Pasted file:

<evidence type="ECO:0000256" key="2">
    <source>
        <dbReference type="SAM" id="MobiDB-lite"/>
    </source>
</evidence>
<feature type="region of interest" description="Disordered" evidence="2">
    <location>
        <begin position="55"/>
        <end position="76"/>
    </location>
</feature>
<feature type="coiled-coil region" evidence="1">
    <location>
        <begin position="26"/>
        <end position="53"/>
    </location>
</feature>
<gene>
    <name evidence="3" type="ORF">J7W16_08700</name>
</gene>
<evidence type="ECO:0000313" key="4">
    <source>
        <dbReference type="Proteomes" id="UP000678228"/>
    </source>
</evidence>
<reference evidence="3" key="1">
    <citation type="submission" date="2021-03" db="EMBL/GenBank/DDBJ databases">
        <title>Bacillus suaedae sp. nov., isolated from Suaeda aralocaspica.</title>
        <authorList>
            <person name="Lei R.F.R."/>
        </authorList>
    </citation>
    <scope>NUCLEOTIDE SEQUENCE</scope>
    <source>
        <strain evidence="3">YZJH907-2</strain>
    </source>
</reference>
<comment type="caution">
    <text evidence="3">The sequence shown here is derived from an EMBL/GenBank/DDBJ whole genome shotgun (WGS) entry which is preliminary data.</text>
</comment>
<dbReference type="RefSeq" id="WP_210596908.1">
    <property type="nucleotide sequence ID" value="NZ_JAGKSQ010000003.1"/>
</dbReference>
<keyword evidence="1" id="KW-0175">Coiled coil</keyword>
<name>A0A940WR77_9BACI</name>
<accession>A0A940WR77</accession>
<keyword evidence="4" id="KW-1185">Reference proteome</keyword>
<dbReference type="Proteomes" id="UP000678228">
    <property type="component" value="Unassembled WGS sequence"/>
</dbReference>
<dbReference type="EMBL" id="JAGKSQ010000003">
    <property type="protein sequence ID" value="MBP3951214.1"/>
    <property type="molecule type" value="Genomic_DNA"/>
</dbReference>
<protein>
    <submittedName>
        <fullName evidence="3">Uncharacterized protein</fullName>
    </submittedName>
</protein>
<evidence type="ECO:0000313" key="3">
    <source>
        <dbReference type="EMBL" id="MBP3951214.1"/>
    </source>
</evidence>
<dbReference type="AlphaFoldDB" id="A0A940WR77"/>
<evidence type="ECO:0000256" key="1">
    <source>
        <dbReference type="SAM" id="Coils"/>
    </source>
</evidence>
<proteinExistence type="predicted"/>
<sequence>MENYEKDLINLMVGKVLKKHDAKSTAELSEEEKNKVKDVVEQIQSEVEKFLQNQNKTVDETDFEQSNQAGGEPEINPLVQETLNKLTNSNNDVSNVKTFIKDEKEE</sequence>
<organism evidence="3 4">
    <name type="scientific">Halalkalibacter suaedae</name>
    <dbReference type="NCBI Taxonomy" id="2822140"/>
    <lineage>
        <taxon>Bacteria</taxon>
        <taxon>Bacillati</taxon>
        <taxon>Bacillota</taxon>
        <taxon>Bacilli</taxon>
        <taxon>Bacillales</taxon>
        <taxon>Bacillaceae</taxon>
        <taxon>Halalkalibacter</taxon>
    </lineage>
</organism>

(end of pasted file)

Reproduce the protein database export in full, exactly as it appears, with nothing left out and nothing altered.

<evidence type="ECO:0000256" key="2">
    <source>
        <dbReference type="SAM" id="MobiDB-lite"/>
    </source>
</evidence>
<feature type="region of interest" description="Disordered" evidence="2">
    <location>
        <begin position="55"/>
        <end position="76"/>
    </location>
</feature>
<feature type="coiled-coil region" evidence="1">
    <location>
        <begin position="26"/>
        <end position="53"/>
    </location>
</feature>
<gene>
    <name evidence="3" type="ORF">J7W16_08700</name>
</gene>
<evidence type="ECO:0000313" key="4">
    <source>
        <dbReference type="Proteomes" id="UP000678228"/>
    </source>
</evidence>
<reference evidence="3" key="1">
    <citation type="submission" date="2021-03" db="EMBL/GenBank/DDBJ databases">
        <title>Bacillus suaedae sp. nov., isolated from Suaeda aralocaspica.</title>
        <authorList>
            <person name="Lei R.F.R."/>
        </authorList>
    </citation>
    <scope>NUCLEOTIDE SEQUENCE</scope>
    <source>
        <strain evidence="3">YZJH907-2</strain>
    </source>
</reference>
<comment type="caution">
    <text evidence="3">The sequence shown here is derived from an EMBL/GenBank/DDBJ whole genome shotgun (WGS) entry which is preliminary data.</text>
</comment>
<dbReference type="RefSeq" id="WP_210596908.1">
    <property type="nucleotide sequence ID" value="NZ_JAGKSQ010000003.1"/>
</dbReference>
<keyword evidence="1" id="KW-0175">Coiled coil</keyword>
<name>A0A940WR77_9BACI</name>
<accession>A0A940WR77</accession>
<keyword evidence="4" id="KW-1185">Reference proteome</keyword>
<dbReference type="Proteomes" id="UP000678228">
    <property type="component" value="Unassembled WGS sequence"/>
</dbReference>
<dbReference type="EMBL" id="JAGKSQ010000003">
    <property type="protein sequence ID" value="MBP3951214.1"/>
    <property type="molecule type" value="Genomic_DNA"/>
</dbReference>
<protein>
    <submittedName>
        <fullName evidence="3">Uncharacterized protein</fullName>
    </submittedName>
</protein>
<evidence type="ECO:0000313" key="3">
    <source>
        <dbReference type="EMBL" id="MBP3951214.1"/>
    </source>
</evidence>
<dbReference type="AlphaFoldDB" id="A0A940WR77"/>
<evidence type="ECO:0000256" key="1">
    <source>
        <dbReference type="SAM" id="Coils"/>
    </source>
</evidence>
<proteinExistence type="predicted"/>
<sequence>MENYEKDLINLMVGKVLKKHDAKSTAELSEEEKNKVKDVVEQIQSEVEKFLQNQNKTVDETDFEQSNQAGGEPEINPLVQETLNKLTNSNNDVSNVKTFIKDEKEE</sequence>
<organism evidence="3 4">
    <name type="scientific">Halalkalibacter suaedae</name>
    <dbReference type="NCBI Taxonomy" id="2822140"/>
    <lineage>
        <taxon>Bacteria</taxon>
        <taxon>Bacillati</taxon>
        <taxon>Bacillota</taxon>
        <taxon>Bacilli</taxon>
        <taxon>Bacillales</taxon>
        <taxon>Bacillaceae</taxon>
        <taxon>Halalkalibacter</taxon>
    </lineage>
</organism>